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Most of the photos on this site were extracted from reference images (high-resolution tiffs, 20 to 200 megabytes in size) from the Library of Congress research archive. (To query the database click here.) Many were digitized by LOC contractors using a Sinar studio back. They are adjusted by your webmaster for contrast and color in Photoshop before being downsized and turned into the jpegs you see here.

 
 
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VINTAGRAPH • WPA • WWII • TAKE A KODAK, c. 1930s

Toyland: 1953

Toyland: 1953

From around 1953 comes this color transparency, possibly shot by Charlotte Brooks for the Look magazine assignment "Christmas Toys," and definitely a future exhibit in the Baby Boomer Museum. View full size.

 

Big orange boxcar

The large scale boxcar the boy is sitting on is a Smith Miller product and was made from pressed steel. The roof lifts off to be a toy box. Smith Miller made large scale truck toys and this seem to be their only railroad toy.

Little Red Wagon

I don't know if other states had their versions, but when we lived in Port Arthur, Texas, in the early 1960s, we had a Texas Ranger red wagon, as shown in this photo.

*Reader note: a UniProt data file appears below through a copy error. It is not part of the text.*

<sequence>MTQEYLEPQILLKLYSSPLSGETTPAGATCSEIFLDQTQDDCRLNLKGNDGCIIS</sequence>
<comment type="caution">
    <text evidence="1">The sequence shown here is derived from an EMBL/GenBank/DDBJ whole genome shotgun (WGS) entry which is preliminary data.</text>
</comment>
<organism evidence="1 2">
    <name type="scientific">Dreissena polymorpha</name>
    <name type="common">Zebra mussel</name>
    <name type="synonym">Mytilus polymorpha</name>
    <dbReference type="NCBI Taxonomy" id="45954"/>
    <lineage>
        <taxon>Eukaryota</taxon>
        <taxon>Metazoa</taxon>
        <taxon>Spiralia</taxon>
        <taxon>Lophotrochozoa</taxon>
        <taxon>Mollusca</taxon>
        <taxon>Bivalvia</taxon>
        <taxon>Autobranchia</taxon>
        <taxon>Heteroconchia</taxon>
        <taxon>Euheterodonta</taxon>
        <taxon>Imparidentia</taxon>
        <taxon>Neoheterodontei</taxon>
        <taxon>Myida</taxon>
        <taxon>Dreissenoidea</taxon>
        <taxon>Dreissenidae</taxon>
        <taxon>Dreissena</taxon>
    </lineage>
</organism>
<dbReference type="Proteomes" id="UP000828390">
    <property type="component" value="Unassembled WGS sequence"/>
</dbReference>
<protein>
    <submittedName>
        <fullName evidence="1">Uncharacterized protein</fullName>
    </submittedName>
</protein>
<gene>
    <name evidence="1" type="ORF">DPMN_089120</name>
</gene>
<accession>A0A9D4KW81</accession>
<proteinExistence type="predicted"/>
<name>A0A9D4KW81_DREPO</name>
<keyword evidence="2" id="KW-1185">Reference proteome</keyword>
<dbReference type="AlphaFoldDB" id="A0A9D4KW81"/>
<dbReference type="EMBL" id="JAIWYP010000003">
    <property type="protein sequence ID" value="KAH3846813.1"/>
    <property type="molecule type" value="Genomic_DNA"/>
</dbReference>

Probably sold at Western Auto, as that was where my dad bought most everything.

December 15, 1953

Look magazine ran series of photographs of 'A Child's World of Toys' that featured American Flyer Trains, Marx Doll Houses and other dolls, boats and cars. It is notable that not one of the toys featured in that issue of the magazine is included in the above photograph. Look certainly featured American Flyer Trains in their photo shoot but did give a nod to Lionel Trains as well. American Flyer had 6 full pages of advertising in the same issue compared to 0 ad space for Lionel. Maybe that influenced the Publisher and Editor.

That sure looks like Sheriff Woody and his horse

from the modern animated series Toy Story, in the middle right in that Humpty Dumpty circus tent. I would not be surprised if that particular toy was the inspiration for the animated character, because from what I can see they sure look similar.

As for myself, I had a Radio Flyer wagon identical to the one in the photo and my parents probably did not get rid of it until we moved to Italy in the early 1960's. I still recall sitting in that on one knee and propelling myself with the other leg, steering with the tow bar like some little maniac. Sure brings back memories!

Frequent Flyers

In addition to the Radio Flyer wagon, we have a wonderful American Flyer train. Looks like a GM GP-7 diesel switch engine. Not too sure about the box car, but the caboose is one of the illuminated ones. The couplers on the train place it at 1952 or earlier.

No batteries required

The good old days of toys. Growing up in the '60s, I got a Radio Flyer wagon for Christmas, just like that one, bought from a local sporting goods store. All steel construction with solid rubber tires.

 
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Shorpy.com | History in HD is a vintage photo blog featuring thousands of high-definition images from the 1850s to 1950s. The site is named after Shorpy Higginbotham, a teenage coal miner who lived 100 years ago.

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